Keep communication open

Some parents believe it's best to stay together for the sake of the children, even if the marriage itself is not working. However, the constant fighting and tension of a bad relationship can be even more harmful for the kids than a reasonably well-carried out divorce. Dealing with emotional distress at home is psychologically damaging for the little ones, so don't let your guilt or your fears guide your decisions, even for their sake. Instead, you should be honest with your children and keep open channels of communication from both sides. Make sure they understand they will be loved no matter what happens, and that they will never be alone, even in the toughest of times.

Is the collaborative law approach right for your divorce?

You have accepted your marriage is no longer working, and you want to move forward with your life. Though you know a divorce is the next step, you and your soon-to-be ex want to avoid as much conflict and pain as possible.

You just are not sure the best way to go about that. One option you may consider is a collaborative law divorce.

Calculating The Reasonable Needs Of A Child: Lessons From Hanrahan v. Bakker

For parents of minor-aged children who divorce or split up, in addition to decisions related to child custody and visitation, child support obligations and amounts must be decided. In Pennsylvania, the amount of child support each parent is required to pay is calculated by the Court who examines several factors including each parent’s monthly income and needs of a child.

In most cases, Pennsylvania Support Guidelines are applied and calculated without question. However, in cases where one or both parents earn substantial incomes that exceed $30,000 per month, other factors may be taken into consideration when determining support amounts.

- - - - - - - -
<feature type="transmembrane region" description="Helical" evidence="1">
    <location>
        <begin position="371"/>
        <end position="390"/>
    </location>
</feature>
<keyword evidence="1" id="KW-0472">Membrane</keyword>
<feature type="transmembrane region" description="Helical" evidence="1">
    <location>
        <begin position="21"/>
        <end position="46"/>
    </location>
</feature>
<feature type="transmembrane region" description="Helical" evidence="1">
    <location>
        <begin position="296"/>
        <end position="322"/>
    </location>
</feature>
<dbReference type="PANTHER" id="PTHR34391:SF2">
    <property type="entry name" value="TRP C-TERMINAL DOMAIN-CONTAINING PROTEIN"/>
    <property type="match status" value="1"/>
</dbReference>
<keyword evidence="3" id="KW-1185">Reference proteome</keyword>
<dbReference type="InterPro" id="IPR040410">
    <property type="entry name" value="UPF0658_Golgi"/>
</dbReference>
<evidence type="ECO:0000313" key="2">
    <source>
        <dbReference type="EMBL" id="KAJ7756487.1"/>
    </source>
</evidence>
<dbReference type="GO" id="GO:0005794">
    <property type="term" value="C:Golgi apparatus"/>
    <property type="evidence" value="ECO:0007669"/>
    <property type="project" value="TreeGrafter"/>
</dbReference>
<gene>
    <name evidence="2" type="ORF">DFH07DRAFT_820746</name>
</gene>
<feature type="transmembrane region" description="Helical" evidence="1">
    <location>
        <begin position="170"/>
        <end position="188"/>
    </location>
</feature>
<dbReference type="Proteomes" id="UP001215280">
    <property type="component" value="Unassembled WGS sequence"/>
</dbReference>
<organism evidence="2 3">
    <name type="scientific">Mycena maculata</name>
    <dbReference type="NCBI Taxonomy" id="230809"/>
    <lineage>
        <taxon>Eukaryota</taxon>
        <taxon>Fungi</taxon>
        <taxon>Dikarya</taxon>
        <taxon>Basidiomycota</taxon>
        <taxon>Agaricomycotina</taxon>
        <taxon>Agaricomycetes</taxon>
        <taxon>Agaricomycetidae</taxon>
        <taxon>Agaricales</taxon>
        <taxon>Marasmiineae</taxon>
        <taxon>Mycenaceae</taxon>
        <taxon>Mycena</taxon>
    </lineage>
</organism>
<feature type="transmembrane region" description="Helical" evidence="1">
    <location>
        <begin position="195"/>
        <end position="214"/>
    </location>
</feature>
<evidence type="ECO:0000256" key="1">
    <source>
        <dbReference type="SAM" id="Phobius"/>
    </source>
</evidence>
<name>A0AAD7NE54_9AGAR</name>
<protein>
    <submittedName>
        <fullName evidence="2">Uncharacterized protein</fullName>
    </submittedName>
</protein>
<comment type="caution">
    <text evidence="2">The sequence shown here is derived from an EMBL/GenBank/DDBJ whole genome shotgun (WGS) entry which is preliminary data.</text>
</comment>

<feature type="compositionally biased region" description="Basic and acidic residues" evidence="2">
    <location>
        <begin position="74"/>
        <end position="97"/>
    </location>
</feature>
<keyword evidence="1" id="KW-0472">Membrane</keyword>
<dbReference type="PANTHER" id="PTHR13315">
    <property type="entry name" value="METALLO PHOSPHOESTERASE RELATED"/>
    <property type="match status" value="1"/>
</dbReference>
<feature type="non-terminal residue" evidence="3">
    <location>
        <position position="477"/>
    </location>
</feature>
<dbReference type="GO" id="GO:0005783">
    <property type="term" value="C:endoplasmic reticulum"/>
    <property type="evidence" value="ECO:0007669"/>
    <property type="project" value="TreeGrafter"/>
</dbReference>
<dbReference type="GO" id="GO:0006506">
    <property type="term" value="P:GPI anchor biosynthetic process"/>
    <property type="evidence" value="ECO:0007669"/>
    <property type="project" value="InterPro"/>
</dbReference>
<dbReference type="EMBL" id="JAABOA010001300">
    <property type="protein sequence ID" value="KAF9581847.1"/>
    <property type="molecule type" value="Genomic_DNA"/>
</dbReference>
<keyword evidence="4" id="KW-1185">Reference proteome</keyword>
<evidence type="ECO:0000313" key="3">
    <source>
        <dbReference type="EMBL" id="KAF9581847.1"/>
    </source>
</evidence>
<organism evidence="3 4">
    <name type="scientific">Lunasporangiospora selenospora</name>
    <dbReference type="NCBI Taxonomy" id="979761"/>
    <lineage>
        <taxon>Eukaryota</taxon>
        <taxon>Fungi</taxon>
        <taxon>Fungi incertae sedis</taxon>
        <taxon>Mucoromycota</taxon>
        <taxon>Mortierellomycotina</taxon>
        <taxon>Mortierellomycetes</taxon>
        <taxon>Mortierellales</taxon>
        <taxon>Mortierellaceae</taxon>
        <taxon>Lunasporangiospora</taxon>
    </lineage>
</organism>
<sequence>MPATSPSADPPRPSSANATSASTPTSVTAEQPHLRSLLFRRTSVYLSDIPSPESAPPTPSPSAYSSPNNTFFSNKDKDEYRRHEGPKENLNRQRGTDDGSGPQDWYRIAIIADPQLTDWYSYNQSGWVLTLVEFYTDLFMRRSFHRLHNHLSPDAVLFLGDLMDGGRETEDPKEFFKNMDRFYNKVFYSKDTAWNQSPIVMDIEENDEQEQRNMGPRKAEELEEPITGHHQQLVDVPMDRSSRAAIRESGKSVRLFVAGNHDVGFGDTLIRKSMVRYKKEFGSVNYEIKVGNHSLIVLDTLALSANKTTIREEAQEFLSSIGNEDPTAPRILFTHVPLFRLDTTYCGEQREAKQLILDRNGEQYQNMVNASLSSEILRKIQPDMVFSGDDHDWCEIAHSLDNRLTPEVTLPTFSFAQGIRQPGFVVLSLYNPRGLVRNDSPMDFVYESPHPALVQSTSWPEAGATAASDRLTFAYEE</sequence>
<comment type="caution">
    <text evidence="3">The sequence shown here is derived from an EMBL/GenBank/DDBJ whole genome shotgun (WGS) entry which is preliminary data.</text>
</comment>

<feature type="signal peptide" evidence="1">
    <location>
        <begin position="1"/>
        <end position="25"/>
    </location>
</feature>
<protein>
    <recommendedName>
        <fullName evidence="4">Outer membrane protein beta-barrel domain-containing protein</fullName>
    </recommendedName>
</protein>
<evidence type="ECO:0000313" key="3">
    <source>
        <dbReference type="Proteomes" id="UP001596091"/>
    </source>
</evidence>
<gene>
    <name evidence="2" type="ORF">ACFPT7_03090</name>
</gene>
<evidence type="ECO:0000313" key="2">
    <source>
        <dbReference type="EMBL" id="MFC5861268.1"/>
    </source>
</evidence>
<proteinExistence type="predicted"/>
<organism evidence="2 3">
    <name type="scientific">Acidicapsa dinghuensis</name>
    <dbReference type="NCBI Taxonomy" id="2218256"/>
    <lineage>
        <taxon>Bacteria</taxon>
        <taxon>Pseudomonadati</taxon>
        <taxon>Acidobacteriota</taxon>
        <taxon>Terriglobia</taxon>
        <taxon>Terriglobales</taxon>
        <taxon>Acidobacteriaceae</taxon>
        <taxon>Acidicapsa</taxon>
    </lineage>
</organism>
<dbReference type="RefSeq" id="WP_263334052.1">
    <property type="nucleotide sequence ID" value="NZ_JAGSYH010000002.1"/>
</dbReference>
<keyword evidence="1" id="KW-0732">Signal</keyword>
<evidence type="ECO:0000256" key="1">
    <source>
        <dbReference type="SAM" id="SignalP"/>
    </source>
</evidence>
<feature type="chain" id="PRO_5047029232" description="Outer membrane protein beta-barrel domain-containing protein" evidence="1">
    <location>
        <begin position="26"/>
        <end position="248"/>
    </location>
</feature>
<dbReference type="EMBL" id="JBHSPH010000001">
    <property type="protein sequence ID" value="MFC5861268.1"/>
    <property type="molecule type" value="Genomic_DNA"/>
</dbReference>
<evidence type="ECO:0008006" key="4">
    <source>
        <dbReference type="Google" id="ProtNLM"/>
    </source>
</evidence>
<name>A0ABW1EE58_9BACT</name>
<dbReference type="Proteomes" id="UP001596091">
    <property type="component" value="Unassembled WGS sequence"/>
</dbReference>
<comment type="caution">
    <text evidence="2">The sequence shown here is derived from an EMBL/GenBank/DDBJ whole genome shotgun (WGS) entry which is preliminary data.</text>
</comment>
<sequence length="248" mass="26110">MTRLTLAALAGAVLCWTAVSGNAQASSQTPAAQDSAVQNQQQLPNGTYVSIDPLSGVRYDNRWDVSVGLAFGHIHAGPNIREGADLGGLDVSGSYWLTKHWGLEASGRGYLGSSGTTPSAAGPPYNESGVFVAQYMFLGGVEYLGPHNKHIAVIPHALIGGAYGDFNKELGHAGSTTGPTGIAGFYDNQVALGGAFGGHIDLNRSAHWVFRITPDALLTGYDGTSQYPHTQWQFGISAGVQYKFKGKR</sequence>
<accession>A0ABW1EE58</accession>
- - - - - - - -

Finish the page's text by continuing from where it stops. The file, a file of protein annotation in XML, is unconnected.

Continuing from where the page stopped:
Can my child ask their stepparent to adopt them?

Many pop culture portrayals of stepparents cast these family members as villains or having a contentious relationship with their stepchild. In reality, some stepparents are more loving and parental to their spouse's children than biological parents.

Children who feel a close bond with their stepparent and don’t have that same connection to a biological parent may want to ask their stepparent to adopt them. A quick YouTube search of “stepparent adoption” will produce a few tear-jerking videos.

Braving back-to-school shopping as a single parent

It's happened. Next week August begins. Department stores are putting away their summer gear and replacing their barbecue displays with school supplies and other back-to-school "essentials." Whether you want to believe it or not, summer is fast coming to a close. Pretty soon the kids will head back to school (perhaps giving you a much-needed break!).

However, with the back-to-school season on the horizon, you may have some anxiety beyond the stress of getting everyone back onto the school schedule with proper bedtimes and homework routines. That anxiety is this: who's going to pay for all those back-to-school supplies?

we would love your feedback